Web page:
KK: It’s just a thing I do when I feel like doing it. Mostly it is a gateway on the internet to all things me. It might get me the occasional student, and I like to have a repository for articles and ideas I think are interesting. I also started a Tumblr blog to hold research I am doing for a novel – the site is called May I Stare At You? That’s been very useful as a tool for me. I doubt anyone looks at it.CBT: Is the selection system for novel and short story manuscripts fair? Should it be made blind?

KK: I can’t see how that would work. If I were a business person in the book business I would want to know whether the author could manage PR, could present herself publicly, had some profile on which to build. Publishers are buying into a package not just a book.

CBT: According to media reports, e-book sales now represent a significant percentage of overall sales. But small bookstores see them as more a threat to their survival than anything else, and a lot of book people remain print people. Are you enthusiastic about e-books? Do they hold the potential for a renaissance in literary publishing? Or are they over-rated and too susceptible to piracy?

KK: I think I may have covered this earlier. I will add that there are some great publishing enterprises out there like Red Lemonade and Chizine Press that publish boutique editions as well as regular beautiful trade paperbacks.

CBT: What do you think of literary prizes? As Jason Cowley has commented, they reduce our culture's ability to think in a critically complex fashion? Do they suggest, “this book is worth reading and all these others aren't?”

KK: I have similar problems with literary prizes. They select out. I sometimes feel as if the world might be more interesting if more people went to bookstores and browsed around and took chances on new titles. Finn, it’s a really big question. My impulse is to say that what worries me a little is that the trend with prizes, and the way readers seem to react to them (ie buying books) is useful to the industry but not necessarily useful a literary future (ie we want people to read books not just buy them!). But, still, I can’t see the prizes dwindling, and they do do some good, after all. I just wish they could somehow intersect with a deeper critical approach to the work. Jurying the Journey Prize made me appreciate the work that does go into choosing – the intellectual work on the part of the jurors as they engage in the writing of others. If that could translate more fully, for an entire longlist, say, that would fascinate me.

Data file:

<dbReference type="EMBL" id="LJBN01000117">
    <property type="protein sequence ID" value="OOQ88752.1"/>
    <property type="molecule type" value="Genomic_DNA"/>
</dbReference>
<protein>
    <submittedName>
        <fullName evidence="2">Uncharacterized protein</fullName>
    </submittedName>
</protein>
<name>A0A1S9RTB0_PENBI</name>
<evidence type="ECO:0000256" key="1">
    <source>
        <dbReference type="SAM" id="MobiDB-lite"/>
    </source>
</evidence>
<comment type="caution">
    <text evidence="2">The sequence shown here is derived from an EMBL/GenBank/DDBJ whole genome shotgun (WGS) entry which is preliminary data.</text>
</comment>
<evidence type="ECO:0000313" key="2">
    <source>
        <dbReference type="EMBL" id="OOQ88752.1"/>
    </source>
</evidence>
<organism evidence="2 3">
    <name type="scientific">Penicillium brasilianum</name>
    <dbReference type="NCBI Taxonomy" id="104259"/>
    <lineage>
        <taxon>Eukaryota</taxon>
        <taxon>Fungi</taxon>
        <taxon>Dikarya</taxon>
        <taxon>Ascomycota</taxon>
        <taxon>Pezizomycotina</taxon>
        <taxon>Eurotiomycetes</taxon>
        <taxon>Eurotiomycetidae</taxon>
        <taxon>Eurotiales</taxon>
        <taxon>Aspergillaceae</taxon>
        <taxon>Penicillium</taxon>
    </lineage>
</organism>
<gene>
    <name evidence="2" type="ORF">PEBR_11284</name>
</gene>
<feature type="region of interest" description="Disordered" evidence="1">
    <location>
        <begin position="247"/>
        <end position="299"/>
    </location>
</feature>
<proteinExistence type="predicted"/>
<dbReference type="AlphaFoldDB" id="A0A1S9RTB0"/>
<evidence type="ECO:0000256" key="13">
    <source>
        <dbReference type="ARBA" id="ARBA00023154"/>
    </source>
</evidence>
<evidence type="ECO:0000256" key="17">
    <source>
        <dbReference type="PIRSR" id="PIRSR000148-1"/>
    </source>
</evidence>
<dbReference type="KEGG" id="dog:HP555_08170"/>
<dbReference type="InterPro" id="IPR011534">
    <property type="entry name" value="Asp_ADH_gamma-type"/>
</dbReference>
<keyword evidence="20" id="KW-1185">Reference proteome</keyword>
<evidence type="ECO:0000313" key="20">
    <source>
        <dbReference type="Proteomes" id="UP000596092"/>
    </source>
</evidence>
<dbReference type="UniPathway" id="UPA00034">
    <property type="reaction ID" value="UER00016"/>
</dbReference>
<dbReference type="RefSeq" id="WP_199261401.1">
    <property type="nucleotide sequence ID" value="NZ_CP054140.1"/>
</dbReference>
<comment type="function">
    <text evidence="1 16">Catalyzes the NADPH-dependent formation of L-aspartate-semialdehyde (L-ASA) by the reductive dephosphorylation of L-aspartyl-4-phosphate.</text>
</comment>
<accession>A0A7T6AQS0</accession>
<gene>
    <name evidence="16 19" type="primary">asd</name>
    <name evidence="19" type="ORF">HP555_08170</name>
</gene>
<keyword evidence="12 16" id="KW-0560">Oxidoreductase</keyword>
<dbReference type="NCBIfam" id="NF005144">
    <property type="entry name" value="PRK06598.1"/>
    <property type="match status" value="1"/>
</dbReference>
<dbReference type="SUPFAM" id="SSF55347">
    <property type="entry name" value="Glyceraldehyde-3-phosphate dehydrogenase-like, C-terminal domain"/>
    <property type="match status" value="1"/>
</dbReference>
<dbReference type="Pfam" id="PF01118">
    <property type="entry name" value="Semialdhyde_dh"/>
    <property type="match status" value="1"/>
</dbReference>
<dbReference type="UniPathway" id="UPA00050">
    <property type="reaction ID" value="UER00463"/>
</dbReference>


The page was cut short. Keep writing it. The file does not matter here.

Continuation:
CBT: What are you working on now that you're excited about?

I have just finished a novel called Bearward. Bearward is a novel told from the point of view of a 14-year-old Vietnamese boat boy, named Bo. Bo's sister is severely handicapped as a result of her parents' exposure to Agent Orange during the Vietnam War era. The story follows Bo as he grapples, both literally and figuratively, with other boys, with bears, and with history, both personal and national. This grappling leads him deeper into carnival, and the question of spectatorship. At its core, Bearward is about trying to understand what we see and who we are. I believe it to be a deeply human story, concerned with all of our relationships — human, animal, political. I am excited to see what people make of it.